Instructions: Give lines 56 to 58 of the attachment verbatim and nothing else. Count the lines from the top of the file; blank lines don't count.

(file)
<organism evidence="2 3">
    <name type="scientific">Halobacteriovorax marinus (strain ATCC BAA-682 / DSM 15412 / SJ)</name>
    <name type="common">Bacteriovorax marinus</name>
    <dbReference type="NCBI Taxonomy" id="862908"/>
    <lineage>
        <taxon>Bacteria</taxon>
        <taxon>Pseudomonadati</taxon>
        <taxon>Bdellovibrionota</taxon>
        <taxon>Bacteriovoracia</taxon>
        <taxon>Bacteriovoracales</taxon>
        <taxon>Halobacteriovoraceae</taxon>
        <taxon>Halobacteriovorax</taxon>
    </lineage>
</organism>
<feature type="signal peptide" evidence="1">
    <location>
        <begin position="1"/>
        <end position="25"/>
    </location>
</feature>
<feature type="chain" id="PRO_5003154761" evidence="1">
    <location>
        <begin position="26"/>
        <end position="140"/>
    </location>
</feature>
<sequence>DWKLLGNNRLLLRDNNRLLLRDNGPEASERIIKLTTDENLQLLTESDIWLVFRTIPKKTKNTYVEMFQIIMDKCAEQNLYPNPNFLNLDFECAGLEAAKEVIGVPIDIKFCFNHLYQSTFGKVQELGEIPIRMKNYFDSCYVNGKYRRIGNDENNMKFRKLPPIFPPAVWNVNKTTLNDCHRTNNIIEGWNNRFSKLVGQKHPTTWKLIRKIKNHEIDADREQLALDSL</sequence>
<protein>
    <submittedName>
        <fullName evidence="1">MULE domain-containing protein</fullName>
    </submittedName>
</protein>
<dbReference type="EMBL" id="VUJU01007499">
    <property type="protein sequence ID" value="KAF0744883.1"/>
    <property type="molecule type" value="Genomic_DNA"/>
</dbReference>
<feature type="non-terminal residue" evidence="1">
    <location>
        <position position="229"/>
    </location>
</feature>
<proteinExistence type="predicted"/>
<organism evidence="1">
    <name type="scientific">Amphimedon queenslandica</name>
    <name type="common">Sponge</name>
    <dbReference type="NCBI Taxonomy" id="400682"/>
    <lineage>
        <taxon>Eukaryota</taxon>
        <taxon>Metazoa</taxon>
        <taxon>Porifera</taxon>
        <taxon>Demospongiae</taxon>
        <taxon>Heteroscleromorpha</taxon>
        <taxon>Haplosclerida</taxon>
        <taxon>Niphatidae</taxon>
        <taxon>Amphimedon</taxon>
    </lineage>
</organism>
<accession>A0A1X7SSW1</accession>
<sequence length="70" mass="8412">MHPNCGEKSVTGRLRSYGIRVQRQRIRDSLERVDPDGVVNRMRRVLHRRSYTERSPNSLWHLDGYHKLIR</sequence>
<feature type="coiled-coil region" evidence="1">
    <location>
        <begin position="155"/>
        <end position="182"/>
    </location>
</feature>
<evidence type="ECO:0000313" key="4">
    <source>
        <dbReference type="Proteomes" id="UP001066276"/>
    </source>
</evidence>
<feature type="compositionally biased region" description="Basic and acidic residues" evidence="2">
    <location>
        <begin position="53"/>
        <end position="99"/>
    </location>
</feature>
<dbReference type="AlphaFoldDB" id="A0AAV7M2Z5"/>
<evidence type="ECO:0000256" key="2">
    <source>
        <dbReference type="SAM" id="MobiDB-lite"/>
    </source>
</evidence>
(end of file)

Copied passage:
    </lineage>
</organism>
<accession>A0A1X7SSW1</accession>